Modulus Operator (%)

Discussion in 'Perl Misc' started by Mike Flannigan, Sep 22, 2004.

  1. Got an easy one here:

    use strict;
    use warnings;

    my $num1 = 10.564;
    my $num2 = 4;
    my $num3 = $num1 % $num2;

    print "\n$num1 - $num2 - $num3\n\n";


    When I run that I get
    10.564 - 4 - 2

    I expected
    10.564 - 4 - 2.564


    The documentation says:
    Binary ``%'' computes the modulus of two numbers. Given integer operands
    $a
    and $b: If $b is positive, then $a % $b is $a minus the largest multiple
    of
    $b that is not greater than $a.

    snip

    Note than when use integer is in scope, ``%'' gives you
    direct access to the modulus operator as implemented by your C compiler.
    This
    operator is not as well defined for negative operands, but it will
    execute faster.


    What am I not seeing in all this?


    Mike Flannigan
     
    Mike Flannigan, Sep 22, 2004
    #1
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  2. Mike Flannigan <> wrote in
    news::

    >
    > Got an easy one here:
    >
    > use strict;
    > use warnings;
    >
    > my $num1 = 10.564;
    > my $num2 = 4;
    > my $num3 = $num1 % $num2;
    >
    > print "\n$num1 - $num2 - $num3\n\n";
    >
    >
    > When I run that I get
    > 10.564 - 4 - 2
    >
    > I expected
    > 10.564 - 4 - 2.564
    >
    >
    > The documentation says:
    > Binary ``%'' computes the modulus of two numbers. Given integer
    > operands $a and $b:


    ....

    > What am I not seeing in all this?


    "Integer operands".

    Sinan.
    --
    A. Sinan Unur
    d
    (remove '.invalid' and reverse each component for email address)
     
    A. Sinan Unur, Sep 22, 2004
    #2
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  3. Mike Flannigan

    Paul Lalli Guest

    "Mike Flannigan" <> wrote in message
    news:...
    > use strict;
    > use warnings;
    >
    > my $num1 = 10.564;
    > my $num2 = 4;
    > my $num3 = $num1 % $num2;
    >
    > print "\n$num1 - $num2 - $num3\n\n";
    > When I run that I get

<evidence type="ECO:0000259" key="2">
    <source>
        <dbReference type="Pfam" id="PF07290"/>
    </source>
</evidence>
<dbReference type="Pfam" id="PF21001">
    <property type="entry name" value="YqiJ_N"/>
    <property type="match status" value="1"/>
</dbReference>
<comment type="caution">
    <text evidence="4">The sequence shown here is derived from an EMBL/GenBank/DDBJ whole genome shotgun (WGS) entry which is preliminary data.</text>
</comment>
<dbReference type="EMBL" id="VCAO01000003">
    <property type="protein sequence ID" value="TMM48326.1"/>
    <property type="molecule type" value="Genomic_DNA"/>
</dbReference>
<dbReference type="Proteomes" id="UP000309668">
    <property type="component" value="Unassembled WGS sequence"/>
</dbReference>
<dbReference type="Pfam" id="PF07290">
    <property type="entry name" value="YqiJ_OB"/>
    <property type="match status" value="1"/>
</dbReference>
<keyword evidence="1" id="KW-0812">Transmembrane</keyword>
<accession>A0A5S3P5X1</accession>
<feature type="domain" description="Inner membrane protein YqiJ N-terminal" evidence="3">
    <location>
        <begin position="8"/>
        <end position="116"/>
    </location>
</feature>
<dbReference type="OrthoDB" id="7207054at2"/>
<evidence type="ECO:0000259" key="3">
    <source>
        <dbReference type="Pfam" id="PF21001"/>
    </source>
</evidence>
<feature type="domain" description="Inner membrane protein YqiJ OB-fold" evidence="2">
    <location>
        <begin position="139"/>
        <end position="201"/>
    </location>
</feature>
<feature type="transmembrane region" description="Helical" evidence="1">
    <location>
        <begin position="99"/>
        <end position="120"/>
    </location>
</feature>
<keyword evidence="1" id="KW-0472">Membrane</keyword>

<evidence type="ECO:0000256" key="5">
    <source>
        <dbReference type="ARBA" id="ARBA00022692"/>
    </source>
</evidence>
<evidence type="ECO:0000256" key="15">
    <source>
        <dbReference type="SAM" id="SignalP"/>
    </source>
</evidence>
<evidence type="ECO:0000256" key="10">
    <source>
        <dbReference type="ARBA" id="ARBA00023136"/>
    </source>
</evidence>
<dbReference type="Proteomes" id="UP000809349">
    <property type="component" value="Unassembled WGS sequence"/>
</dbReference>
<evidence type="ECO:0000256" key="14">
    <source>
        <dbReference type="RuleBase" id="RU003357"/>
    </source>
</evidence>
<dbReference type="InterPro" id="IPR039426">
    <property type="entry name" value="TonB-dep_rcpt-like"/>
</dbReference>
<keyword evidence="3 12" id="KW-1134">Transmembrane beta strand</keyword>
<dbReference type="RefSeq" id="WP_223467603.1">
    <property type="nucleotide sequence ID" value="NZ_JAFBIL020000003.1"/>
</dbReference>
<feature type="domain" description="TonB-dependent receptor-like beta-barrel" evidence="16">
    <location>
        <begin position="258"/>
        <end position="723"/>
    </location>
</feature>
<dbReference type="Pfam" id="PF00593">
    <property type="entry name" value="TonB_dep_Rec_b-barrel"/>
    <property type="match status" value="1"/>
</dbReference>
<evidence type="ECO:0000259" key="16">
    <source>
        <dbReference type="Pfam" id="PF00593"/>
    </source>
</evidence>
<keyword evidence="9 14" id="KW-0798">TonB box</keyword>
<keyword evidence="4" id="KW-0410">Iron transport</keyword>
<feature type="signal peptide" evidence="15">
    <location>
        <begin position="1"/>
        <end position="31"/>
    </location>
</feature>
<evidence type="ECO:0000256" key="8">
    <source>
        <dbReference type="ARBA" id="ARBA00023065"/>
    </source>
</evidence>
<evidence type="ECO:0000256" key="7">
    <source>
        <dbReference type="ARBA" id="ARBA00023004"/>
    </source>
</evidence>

> 10.564 - 4 - 2
    >
    > I expected
    > 10.564 - 4 - 2.564
    >
    > The documentation says:
    > Binary ``%'' computes the modulus of two numbers. Given integer

    operands
    > $a and $b: If $b is positive, then $a % $b is $a minus the largest

    multiple
    > of $b that is not greater than $a.
    >
    >
    > What am I not seeing in all this?


    The part that said "given integer operands". That means that the
    operands to % are converted to integers, regardless of what they
    actually are. This is a lesser example of Perl's well known type
    conversions (ex, converting the string "5\n" to the number 5 when used
    in an addition operation). The arguments are converted from whatever
    they are (strings, decimals, etc) to integers, and the results of those
    conversions are used in the operation.

    Paul Lalli
     
    Paul Lalli, Sep 22, 2004
    #3
  4. Paul Lalli wrote:

    > The part that said "given integer operands". That means that the
    > operands to % are converted to integers, regardless of what they
    > actually are. This is a lesser example of Perl's well known type
    > conversions (ex, converting the string "5\n" to the number 5 when used
    > in an addition operation). The arguments are converted from whatever
    > they are (strings, decimals, etc) to integers, and the results of those
    > conversions are used in the operation.
    >
    > Paul Lalli


    Ah yes - I thought I'd be hitting myself in the head.
    Thanks alot guys.


    Mike
     
    Mike Flannigan, Sep 22, 2004
    #4
  5. Mike Flannigan wrote:

    > my $num1 = 10.564;
    > my $num2 = 4;
    > my $num3 = $num1 % $num2;
    >